ere's an example of one of the trickier details that we've been finalizing in the past week. When we get to Pluto, the sun will be shining on the south pole (a.k.a. the north pole, according to some astronomers- the controversy over what to call the two poles of Pluto, which spins on its side, is second only in vigor and meaninglessness to the controversy over whether it's a planet). The north pole (I'm using the official International Astronomical Union definition here) will be in darkness during our brief flyby. That's a shame- we'd really like to see what's going on up there. We expect a lot of nitrogen snowfall during the long polar winter as nitrogen frost burns off the summer hemisphere and transfers to the north, but so far that's just an idea, and we'd love to see whether those winter snowfields really exist. Fortunately the sun isn't the only light source at our disposal- we also have Pluto's moon Charon, which is big and close and thus looms large in Pluto's sky. So we can observe Pluto's north pole by moonlight. In fact one of the deciding factors in choosing just when to make our Pluto flyby was the availability of Charon as a light source- we are flying past at a time when Charon lights Pluto's night side about as brightly as possible.
The trouble is that Charon's light is never very bright at all. In fact it's ridiculously faint- if you tried to walk around in Charon-light, you'd keep bumping into things. At the most, we expect Charon's light to be more than 10,000 times fainter than sunlight, and even sunlight, at Pluto's distance from the sun, is only about as bright as the tasteful lighting you might use in your living room in the evening. So to see those moonlit snowfields we need long exposures: 3 minutes is about the minimum that's useful. If we tried to take a single 3-minute exposure, though, two bad things would happen. First, the photo would suffer horrible camera-shake, because we can't hold the spacecraft steady enough for a sharp photo for more than half a second or so. Second, it would be completely overexposed, because the best time to look at the night side is when we are looking back at Pluto after our flyby, and at that time Pluto is only about 13 degrees from the Sun, less than the width of an outstretched hand. Sunlight will be flooding the inside of the camera, and everything we look at will be seen through a bright wash of background light. This stray light alone will be 1000 times brighter than Pluto's night side, and will overexpose the camera in a few seconds. We know just how bright the stray sunlight will be, because we've already taken test exposures on the spacecraft, in the same orientation. So instead of one 3-minute exposure we will take about 360 half-second exposures, which we will add together once they've been sent back to Earth. We will also need to take 360 exposures of blank sky, with the sun shining into the camera at exactly the same angle as for the Pluto images, so we can subtract away all that stray light.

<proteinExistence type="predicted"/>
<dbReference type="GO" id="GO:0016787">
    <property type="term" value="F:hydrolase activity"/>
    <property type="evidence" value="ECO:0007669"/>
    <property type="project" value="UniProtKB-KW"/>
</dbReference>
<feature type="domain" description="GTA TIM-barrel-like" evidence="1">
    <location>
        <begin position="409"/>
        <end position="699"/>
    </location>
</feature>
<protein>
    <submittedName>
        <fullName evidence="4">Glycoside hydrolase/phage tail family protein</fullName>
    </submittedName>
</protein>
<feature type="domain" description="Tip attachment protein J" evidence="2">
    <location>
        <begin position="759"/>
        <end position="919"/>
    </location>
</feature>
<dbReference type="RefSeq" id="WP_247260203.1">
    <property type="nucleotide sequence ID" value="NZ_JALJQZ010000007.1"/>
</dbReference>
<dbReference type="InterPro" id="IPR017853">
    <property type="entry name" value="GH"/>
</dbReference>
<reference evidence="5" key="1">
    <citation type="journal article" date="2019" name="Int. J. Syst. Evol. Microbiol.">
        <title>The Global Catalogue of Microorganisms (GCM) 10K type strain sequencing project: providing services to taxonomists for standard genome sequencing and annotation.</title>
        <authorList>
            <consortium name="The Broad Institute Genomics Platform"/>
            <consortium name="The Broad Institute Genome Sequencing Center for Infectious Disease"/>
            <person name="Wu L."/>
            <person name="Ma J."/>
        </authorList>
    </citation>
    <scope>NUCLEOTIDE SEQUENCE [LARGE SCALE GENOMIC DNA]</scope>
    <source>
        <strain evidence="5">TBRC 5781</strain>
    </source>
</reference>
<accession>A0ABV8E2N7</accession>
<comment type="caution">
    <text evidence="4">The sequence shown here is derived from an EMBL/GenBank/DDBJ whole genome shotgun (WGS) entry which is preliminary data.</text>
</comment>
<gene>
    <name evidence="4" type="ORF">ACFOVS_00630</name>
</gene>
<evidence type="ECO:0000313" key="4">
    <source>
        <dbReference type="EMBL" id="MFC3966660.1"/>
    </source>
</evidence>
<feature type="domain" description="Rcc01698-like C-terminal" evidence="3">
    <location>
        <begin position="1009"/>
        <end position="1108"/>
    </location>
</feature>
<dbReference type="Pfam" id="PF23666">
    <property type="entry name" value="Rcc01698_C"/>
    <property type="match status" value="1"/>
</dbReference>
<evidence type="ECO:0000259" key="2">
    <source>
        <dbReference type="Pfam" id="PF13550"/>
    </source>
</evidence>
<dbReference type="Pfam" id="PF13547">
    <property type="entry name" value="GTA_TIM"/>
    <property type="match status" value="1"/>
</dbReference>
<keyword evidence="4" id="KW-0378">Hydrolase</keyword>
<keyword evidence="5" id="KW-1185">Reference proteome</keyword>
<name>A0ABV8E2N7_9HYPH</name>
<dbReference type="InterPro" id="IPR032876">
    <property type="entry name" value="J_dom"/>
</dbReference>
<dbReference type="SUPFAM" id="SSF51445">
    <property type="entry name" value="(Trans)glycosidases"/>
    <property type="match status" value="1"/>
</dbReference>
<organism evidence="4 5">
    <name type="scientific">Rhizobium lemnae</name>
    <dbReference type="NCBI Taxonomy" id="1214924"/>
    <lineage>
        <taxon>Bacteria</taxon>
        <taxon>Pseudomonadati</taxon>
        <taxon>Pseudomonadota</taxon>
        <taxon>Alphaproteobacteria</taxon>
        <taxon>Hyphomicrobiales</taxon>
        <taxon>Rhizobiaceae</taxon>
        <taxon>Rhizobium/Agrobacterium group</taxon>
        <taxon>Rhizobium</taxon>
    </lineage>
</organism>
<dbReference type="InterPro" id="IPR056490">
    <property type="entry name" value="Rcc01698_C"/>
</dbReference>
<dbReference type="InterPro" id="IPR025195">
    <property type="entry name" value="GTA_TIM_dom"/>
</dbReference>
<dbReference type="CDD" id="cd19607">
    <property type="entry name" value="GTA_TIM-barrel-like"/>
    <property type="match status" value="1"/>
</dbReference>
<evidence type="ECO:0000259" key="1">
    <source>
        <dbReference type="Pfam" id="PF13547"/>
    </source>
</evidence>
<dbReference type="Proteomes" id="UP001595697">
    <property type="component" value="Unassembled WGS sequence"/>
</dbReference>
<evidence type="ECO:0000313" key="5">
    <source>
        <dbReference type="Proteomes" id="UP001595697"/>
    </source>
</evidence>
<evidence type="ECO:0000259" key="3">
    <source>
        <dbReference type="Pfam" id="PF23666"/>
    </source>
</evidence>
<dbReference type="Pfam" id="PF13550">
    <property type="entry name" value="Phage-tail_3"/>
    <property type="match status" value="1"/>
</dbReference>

There are even more complications. Not only the sun, but the bright sunlit crescent of Pluto itself, will be scattering light inside the camera. By changing the spacecraft pointing slightly, we can change the position of that scattered light pattern relative to Pluto, and, we hope, subtract away that too.
There are lots of details like this, but we're down to checking off the last few. We're having a meeting in Boulder this week in which we are putting the final seal of approval on many of our observation designs, and by late summer we expect to have the entire close approach period finalized. There will still be a lot of testing to do, and lots more work for the flight team, but we scientists will have completed the bulk of our work. That is, until we finally have Pluto in our sights, and all these plans start turning into reality.Plug of the Day t's amazing what amateurs are doing with planetary images these days. Using calibrated data archived in the Planetary Data System, or even the preliminary raw images posted on the Cassini or MER web sites, they are generating color images and mosaics that eclipse in detail and sheer beauty the best that professionals could have produced a decade ago. One of the finest practitioners of planetary image digital magic at the moment is Croatia's Gordan Ugarkovic. Check out his Flickr page and be amazed.
John Spencer is a staff scientist at Southwest Research Institute's Department of Space Studies in Boulder, Colorado and is a member of the New Horizons and Cassini science teams. His research interests include the moons of the outer planets, particularly the Galilean satellites of Jupiter and the icy moons of Saturn. His favorite moons are the active ones, Io and Enceladus. When he's not staring at a computer screen, he enjoys Colorado with his wife Jane and their dog Maggie, and loves tooling around Boulder on his bicycle.